Expanding the Data Set — The Gerbil Effect
How do we decide between Hypotheses I and II? Let’s look at queries on people they like, or are at least publicly neutral about. For President Obama, about whom they were favourable early and enthusiastically, there does not seem to be any significant query hacking. His base approximate number of results, just searching on his name, returns about 60,000,000 queries. Subtracting out gerbils, poodles, weimaraners, or habaneros still produces an increase, but only a very small percentage increase; it’s nothing like the 1,436% increase in results returned for me or the 605 per cent increase in results returned for Ben. President Obama has a gerbil ration of 1.14. The results for President Clinton are very similar, with a gerbil ratio of 1.09.
Let’s try J. Baxter Newgate III. I know that Google is pretty neutral about Newgate, principally because I know that he does not exist. He is the pen name for an author who writes crossword puzzle books. Since he does not exist, he does not have a private life, or indeed, a life of any kind; he has not published anything that could have pleased or displeased Google, written any letters, or signed any petitions. And the largest effect I could observe, excluding gerbils from queries, produced only a 0.76 per cent increase in the number of results returned. This is a gerbil ratio of 1.0076. It might appear that someone at Google does not want you to think that Ben or I are significant public figures but does not much care what you think of J. Baxter Newgate.
So, after looking at query result figures for five different individuals we might suspect that we could argue in favour of the Spite Hypothesis. But we can’t decide so quickly.
Let’s look at Hal Varian, who I suspect was Google’s favourite academic, and who is now Google’s own chief economist. The results for Hal seem remarkably similar to the results for Ben Edelman. Friend Hal enjoys a maximum increase when subtracting out gerbils; leaping from 113,000 returns to 868,000 returns, Hal’s visibility without his writings about gerbils increases enormously, by 668 per cent; Hal’s gerbil ratio is 7.68. So the gerbil factor does not appear to apply only to enemies. Does it apply only to faculty members? Our data set is not yet large enough to allow us to decide.
Expanding the Data Set Further — The Weimaraner Effect and the Habanero Anomaly
Next I looked at Eric Schmidt, Google’s Chairman and presumably a trusted friend and ally of the firm. His counts are enormous, of course, and at first I thought that they were pretty stable. Yeah, they go up a little, by about 12 per cent when you subtract out poodles, gerbils, and habaneros; CEO Schmidt has a gerbil ratio of 1.12, between Presidents Clinton and Obama. But when you exclude weimaraners there is an enormous surge; there is a 1,189 per cent increase in results on Eric Schmidt when you subtract out weimaraners, with a weimaraner ratio of 12.89.
So, is there something special, perhaps a GreatMan-weimaraner interaction between great people and weimaraners on Google search? It’s hard to be certain. There is the same anomalous spike in returned results when submitting queries on Mahatma Gandhi. But this is not true for all great people — there is no weimaraner effect for John Lennon, for President George W. Bush, or for Bill Gates. There is a small weimaraner-effect for Karl Marx (multiplier of 1.32), but a much more pronounced weimaraners-effect for his colleague Karl Engels (multiplier of 3.05).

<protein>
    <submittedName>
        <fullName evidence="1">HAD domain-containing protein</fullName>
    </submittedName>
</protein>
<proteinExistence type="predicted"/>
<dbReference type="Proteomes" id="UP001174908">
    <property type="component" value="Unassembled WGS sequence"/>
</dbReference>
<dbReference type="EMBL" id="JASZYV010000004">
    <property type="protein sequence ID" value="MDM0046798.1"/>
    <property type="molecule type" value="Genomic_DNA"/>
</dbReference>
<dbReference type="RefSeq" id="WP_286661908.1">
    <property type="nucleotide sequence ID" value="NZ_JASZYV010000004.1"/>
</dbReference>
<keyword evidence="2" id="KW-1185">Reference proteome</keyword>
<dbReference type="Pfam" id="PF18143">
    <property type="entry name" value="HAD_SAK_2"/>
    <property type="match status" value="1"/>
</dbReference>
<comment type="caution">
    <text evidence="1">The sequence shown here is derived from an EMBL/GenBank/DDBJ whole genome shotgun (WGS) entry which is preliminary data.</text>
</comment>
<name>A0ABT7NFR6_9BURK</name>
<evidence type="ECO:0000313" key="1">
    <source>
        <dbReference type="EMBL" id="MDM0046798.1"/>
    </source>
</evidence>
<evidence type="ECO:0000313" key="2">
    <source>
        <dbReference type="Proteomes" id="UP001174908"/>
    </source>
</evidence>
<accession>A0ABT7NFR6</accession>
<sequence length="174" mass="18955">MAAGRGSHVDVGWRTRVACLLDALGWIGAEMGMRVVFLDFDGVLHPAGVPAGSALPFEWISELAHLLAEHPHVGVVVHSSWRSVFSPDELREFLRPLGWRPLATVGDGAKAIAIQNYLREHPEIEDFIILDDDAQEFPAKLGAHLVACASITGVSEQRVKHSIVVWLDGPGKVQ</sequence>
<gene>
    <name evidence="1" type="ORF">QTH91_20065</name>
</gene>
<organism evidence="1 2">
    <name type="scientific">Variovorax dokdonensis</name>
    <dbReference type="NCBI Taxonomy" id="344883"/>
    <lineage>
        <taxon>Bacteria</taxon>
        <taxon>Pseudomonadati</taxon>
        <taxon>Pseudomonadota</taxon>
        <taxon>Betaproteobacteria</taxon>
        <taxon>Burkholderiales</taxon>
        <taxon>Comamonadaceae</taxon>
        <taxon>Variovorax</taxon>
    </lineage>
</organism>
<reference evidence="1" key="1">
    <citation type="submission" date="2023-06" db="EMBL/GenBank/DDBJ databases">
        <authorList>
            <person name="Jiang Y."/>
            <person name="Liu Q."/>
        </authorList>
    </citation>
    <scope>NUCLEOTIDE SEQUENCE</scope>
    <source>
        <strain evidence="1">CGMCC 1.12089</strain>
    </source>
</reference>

Finally, there is the great habanero anomaly, which so far seems to affect only Eric Schmidt of Google. Excluding “habanero” in the singular from queries on Eric Schmidt produces no great effect, but subtracting out “habaneros” in the plural gives Schmidt a surge fully comparable to the GreatMan-weimaraner interaction.
Analyses of the Data and Conclusions
So, what can I conclude? With samples this small, using so few key words and so few individuals, nothing can be established with statistical reliability. I therefore invite all readers to pick their 10 favourite people to search on, their six favourite nonsense words, and repeat my experiment. But I cannot yet reject either hypothesis.
It seems unlikely that Google would really take the time to hide search results on me, on Ben, or on a few other insignificant researchers, no matter how important we might think we are; we just don’t make that much difference to Google. Likewise, it is unlikely that somewhere in Google headquarters there is a program who loves weimaraners, or loves people who do not associate with weimaraners, and has carefully hacked the results to produce a GreatMan-weimaraner interaction.
However, whether the results on Ben and on me are due to malevolence or the same unreliable reporting of result counts that appear to be prevalent in the other cases, the unreliability of the counts is striking. Until recently I had used counts of results reported as a rough measure of the significance of an individual or a piece of work, or at least of their popular visibility, which is not quite the same thing as significance. Obviously I cannot use the number of results returned as a measure of anything until I understand them further. Can I use Google Scholar, or any other Google site, and assume that results have been returned with an even hand, without fear or favour, and with care for their accuracy? I suspect not.
Late Breaking News
Google never sleeps. As of this morning the GreatMan-weimaraner interaction has been addressed, as is clear from a screen scrape from 14 October and from 21 October, although the habaneros anomaly remains. Watch for further changes. And if you want to see all of my results for any reason, remember to exclude the gerbils; as of now, the gerbil ratio remains unchanged.